The Conversation

The US Strategy In Syria - Degrade Assad, Bolster Opposition, Curb jihadists

Michael Kelley, writing for Business Insider argues that the US actually has a long term strategy in Syria that is "starting to work." The plan of attack according to Pentagon officials should we go to war, would be to "deter and degrade" President Bashar al-Assad's security forces while aiding the moderate rebel fighters and curbing the Jihadists.

The key would be hitting various Damascus headquarters as well as some of the regime's six operable airports.

These airports are the "regime's nervous system," defected Air Force Colonel Hassan Hamada told Der Spiegel.

Last week we detailed here how doing so could curb Assad's relentless bombing of civilians, the flow of supplies from Iran and Russia, and the resupplying of Syrian troops in various areas.

The less obvious, and more long-term, part of the plan involves providing vetted parts of the opposition with advanced weaponry, training them with Western advisors, and curbing the funding for jihadist groups.

The U.S. hasn't yet armed moderate fighters, but Saudi Arabia has.

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Interpreter Magazine Editor-in-Chief Michael D. Weiss, who also covers Syria extensively, told Business Insider that the Saudi weapons had made it to East Ghouta, i.e., the site of the August 21 chemical weapons attack.

Last week Weiss reported that Saudi Arabia has been working closely with Jordan, the U.S., U.K., and France to "set up and run an undisclosed joint operations center in Jordan to train vetted Syrian rebels in tactical warfare methods, intelligence, counterintelligence, and weapons application."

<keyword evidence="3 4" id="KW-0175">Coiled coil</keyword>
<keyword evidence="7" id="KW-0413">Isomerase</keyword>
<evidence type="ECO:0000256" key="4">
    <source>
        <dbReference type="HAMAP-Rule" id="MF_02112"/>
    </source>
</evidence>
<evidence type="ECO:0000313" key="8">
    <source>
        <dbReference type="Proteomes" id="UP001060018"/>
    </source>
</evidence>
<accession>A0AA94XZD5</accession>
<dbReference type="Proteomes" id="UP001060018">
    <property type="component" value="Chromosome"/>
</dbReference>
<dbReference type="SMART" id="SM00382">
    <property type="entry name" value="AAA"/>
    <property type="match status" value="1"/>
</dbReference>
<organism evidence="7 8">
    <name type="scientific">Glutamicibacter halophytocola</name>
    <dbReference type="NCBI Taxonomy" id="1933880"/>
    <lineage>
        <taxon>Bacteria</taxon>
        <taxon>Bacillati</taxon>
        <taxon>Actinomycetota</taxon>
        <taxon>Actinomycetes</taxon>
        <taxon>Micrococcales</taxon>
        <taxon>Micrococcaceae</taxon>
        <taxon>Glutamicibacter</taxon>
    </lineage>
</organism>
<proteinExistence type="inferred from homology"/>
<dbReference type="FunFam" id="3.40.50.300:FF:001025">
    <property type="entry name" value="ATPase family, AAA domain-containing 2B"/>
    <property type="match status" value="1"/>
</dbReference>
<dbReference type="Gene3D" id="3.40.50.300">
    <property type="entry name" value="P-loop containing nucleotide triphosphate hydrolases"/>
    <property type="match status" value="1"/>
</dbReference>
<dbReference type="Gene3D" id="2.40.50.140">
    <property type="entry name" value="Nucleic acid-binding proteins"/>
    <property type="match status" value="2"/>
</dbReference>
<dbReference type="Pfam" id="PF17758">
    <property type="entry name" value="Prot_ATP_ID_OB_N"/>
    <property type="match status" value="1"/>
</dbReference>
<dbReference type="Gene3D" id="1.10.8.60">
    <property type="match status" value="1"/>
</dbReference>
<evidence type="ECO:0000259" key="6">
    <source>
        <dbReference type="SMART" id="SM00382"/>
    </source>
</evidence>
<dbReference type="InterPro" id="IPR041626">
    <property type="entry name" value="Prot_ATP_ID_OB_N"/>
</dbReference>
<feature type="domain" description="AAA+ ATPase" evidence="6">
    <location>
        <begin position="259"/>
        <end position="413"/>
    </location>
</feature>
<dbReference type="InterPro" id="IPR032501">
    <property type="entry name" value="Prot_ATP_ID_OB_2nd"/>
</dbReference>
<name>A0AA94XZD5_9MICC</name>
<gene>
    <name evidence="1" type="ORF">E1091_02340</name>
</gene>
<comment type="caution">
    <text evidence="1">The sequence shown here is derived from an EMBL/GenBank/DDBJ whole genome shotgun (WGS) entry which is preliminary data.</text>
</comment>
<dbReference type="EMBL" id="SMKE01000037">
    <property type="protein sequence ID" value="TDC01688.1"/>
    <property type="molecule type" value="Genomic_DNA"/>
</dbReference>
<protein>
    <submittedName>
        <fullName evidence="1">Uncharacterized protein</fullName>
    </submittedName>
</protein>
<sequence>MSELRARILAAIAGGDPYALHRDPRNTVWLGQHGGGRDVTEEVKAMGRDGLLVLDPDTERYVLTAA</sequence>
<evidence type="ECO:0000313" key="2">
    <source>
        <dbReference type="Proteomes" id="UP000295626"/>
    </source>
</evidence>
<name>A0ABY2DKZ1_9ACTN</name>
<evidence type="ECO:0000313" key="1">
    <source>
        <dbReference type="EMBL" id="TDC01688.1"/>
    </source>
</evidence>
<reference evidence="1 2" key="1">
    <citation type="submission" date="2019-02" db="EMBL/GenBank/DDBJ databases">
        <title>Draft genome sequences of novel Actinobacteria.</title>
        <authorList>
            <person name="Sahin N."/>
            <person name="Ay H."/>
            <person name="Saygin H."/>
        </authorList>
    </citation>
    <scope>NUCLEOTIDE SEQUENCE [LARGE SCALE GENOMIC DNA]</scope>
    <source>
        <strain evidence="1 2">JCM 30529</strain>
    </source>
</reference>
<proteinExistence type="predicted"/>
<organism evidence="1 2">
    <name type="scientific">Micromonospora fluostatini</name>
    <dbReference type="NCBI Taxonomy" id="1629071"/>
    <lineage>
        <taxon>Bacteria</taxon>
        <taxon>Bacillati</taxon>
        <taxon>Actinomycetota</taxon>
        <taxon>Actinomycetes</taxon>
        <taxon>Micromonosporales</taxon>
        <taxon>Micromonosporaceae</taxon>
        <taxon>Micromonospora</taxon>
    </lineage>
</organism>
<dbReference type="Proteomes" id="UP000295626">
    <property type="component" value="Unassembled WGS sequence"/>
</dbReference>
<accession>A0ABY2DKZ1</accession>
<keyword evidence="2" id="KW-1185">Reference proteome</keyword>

About 1,000 trainees have graduated from the program so far, according to Weiss, and one Syrian interviewed said his brother's martial skills improved immensely after finishing the program.

Furthermore, The New York Times reports that Obama told senators "the first 50-man cell of fighters, who have been trained by the C.I.A., was beginning to sneak into Syria."

Lastly, something must be done to stem the flow of money to dominant jihadist groups, which Weiss calls "a scandal, but an easily remedied one."

This money comes primarily from Kuwait and Qatar, and Weiss writes that the U.S. Treasury Department can and should pressure Gulf countries " to eliminate whatever private or quasi-state fundraising mechanisms al Qaeda and other non-FSA-aligned extremist groups in Syria exploit to keep themselves in cash and bullets."

I question the supposition that the money flow to Jihadi rebels would be so "easily remedied." If so, why hasn't it been done, already?  

And whether or not we are able to thwart the jihadists, there is still a risk that a more dangerous regime based on Islamic law would rise out of the ashes of the overthrown Baathist regime.





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